An early WBT spring-mounted microphone made by the Shure Corporation, which is still in the microphone business.

In 1934 the power was increased to 50,000 watts, using the same transmitter and a new tower was put into use as the antenna. This tower sat on an insulator, the tower itself being the antenna.

On December 1, 1942, a cyclone broke 168 feet from the top of this 435 foot high structure. The wires carrying the power to the antenna burned in two, but the transmitter was off the air for only an hour and a half. The next day an extra long wooden pole was put up and a wire strung from this pole to what was left of the tower for an emergency antenna until the toppled section of the tower could be replaced.

In September of 1945, the station was sold by CBS to the Jefferson Standard Life Insurance Co. and the construction of the directional antenna system was begun and finished in 1946. The antenna tower previously used is the one nearest the road. The other two similar towers were added to give us a directional system that would keep us from interfering with KFAB in Omaha, Nebraska, who had just been granted permission to move to our frequency.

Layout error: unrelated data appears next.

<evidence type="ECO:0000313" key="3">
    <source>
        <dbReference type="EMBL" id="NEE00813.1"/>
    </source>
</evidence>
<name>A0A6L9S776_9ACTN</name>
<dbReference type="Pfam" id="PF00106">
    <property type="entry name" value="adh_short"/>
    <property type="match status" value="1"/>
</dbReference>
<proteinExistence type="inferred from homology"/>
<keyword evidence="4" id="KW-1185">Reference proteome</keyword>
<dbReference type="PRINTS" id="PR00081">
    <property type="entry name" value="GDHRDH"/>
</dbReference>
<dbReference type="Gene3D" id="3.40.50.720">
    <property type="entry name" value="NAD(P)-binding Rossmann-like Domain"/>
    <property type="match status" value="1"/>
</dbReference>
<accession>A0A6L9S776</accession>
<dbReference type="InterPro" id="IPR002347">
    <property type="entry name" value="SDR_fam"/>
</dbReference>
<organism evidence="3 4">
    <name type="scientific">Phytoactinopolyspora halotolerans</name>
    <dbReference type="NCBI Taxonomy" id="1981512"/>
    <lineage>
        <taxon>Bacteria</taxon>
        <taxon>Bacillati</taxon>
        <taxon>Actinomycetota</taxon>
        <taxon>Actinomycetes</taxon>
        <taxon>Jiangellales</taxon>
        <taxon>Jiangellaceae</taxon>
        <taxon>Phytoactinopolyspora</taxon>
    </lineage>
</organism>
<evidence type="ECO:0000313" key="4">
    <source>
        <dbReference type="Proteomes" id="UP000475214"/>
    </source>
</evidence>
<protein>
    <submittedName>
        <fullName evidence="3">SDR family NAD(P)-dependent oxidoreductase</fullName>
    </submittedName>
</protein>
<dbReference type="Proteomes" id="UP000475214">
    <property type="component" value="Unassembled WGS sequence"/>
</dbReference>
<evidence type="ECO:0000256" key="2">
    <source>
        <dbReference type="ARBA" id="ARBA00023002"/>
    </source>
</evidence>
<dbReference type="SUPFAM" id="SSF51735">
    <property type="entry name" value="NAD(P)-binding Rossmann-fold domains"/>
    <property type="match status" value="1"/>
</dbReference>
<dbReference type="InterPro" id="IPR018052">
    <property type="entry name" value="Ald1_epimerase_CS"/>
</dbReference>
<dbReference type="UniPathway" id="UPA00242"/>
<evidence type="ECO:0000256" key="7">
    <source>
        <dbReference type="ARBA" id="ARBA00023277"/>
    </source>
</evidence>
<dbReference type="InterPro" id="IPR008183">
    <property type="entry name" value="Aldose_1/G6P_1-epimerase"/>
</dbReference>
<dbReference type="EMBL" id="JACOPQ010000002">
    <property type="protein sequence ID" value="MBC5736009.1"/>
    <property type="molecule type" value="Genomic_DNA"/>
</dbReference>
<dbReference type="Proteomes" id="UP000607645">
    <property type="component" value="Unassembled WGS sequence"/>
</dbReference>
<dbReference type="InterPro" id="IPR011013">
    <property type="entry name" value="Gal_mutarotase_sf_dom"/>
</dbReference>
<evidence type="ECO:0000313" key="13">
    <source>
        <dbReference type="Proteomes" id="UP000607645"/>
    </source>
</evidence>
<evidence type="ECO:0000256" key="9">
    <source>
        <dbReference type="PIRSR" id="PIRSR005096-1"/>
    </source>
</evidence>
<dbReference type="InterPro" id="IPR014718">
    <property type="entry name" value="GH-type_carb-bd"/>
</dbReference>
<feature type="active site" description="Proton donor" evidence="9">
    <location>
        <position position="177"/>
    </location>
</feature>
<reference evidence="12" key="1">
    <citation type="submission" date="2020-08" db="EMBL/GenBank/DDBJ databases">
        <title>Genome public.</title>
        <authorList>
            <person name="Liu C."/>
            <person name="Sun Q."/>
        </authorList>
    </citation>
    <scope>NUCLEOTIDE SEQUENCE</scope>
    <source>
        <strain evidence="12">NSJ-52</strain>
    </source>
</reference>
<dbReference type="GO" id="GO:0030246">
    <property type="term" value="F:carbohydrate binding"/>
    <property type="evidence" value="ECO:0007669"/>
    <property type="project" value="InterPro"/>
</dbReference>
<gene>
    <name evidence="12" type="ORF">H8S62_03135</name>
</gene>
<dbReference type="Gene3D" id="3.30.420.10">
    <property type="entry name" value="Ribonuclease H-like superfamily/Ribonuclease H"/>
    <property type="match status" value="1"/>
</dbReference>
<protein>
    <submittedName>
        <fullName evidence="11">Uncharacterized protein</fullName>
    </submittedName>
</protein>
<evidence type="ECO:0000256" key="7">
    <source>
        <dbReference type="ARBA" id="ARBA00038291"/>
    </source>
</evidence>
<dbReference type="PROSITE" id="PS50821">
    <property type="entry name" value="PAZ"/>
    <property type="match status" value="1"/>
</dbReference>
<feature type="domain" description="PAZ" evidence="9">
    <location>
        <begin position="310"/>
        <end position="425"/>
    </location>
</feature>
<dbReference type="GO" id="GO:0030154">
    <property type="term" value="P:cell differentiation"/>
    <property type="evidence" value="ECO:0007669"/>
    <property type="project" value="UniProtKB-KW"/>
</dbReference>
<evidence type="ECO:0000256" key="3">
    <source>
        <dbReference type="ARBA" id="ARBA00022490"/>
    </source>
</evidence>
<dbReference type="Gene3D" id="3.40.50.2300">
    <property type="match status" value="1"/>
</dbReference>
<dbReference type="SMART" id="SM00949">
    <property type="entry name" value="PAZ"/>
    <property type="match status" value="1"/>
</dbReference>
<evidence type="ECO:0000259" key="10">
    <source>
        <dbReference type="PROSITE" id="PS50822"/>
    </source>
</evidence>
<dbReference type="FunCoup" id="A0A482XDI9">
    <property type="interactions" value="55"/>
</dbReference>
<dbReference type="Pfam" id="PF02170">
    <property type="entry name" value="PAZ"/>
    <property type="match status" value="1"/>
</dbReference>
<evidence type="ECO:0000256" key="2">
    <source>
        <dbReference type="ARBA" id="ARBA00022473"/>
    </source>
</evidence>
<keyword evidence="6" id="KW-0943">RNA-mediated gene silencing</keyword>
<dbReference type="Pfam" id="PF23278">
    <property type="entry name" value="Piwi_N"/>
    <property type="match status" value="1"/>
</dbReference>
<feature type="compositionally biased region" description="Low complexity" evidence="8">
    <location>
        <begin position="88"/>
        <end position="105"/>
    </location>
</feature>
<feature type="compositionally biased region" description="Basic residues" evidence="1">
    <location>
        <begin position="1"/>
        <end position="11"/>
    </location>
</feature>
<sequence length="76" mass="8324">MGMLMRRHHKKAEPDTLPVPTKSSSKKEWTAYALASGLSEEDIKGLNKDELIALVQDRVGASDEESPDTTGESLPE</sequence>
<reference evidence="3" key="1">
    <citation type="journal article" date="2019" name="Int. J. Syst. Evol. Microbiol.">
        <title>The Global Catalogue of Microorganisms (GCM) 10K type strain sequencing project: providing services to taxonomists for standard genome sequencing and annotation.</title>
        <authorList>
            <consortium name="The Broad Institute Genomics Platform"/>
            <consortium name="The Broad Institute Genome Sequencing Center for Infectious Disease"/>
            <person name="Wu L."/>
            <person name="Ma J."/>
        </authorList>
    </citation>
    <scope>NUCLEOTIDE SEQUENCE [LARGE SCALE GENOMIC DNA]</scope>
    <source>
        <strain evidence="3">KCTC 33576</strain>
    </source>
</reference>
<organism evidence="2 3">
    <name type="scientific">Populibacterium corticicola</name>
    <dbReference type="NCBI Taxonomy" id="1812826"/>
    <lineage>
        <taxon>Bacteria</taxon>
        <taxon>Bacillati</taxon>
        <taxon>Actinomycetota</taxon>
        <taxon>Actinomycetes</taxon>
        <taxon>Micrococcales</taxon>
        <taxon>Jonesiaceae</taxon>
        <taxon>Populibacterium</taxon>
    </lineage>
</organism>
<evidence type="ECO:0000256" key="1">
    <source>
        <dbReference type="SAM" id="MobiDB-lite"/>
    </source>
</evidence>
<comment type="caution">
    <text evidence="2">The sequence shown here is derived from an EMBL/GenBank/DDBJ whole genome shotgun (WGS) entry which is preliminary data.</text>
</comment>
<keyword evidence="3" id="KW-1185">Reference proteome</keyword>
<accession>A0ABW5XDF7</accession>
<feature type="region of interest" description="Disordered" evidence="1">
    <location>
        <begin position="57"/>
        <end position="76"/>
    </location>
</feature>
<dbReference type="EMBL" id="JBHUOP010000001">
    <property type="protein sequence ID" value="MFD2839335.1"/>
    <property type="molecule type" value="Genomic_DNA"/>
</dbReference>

Built in the late 1920s on Nations Ford Road, this old building still houses WBT's transmitter, now remotely controlled from the studios off W. Morehead Street.

In 1947 a small transmitter licensed as KIA-55 was installed to send programs to the mountain for WBT-FM, which was housed in a rough wooden shack--the only building on Spencer Mountain. No telephone lines were available to the mountain. Later in 1947 this transmitter was also used to send programs and synchronization signals to the new WBT Satellite in Shelby, N. C. This KIA-55 has now been replaced by a smaller transmitter licensed as KID-99 which, with its twin KID-98 on Spencer Mountain, gets our signals over to Shelby.

In the fall of 1951, another addition to the transmitter building was begun, this time on the South side. It housed the new RCA type BTA 50F1 transmitter which was put into use early in the summer of 1952. The old 5A transmitter installed in 1928 and its big helper, the 50B, installed in 1932 (referred to as Old Betsy) have become obsolete, been remodeled and brought up to date and become obsolete again. Still, other than requiring a little more power, more spare parts, etc., they can do almost as good a job as this young whipper snapper, the RCA BTA 50F1.

Old Betsy still gets to flex her muscles in the wee hours of the night, 5 nights a week. She is tuned to 1240 Kilocycles, the Conelrad (National Defense) frequency, to keep the public informed in event of an air raid. But she can be put on 1110 Kilocycles in a few minutes if the need arises.

Photos courtesy Jim Scancarelli.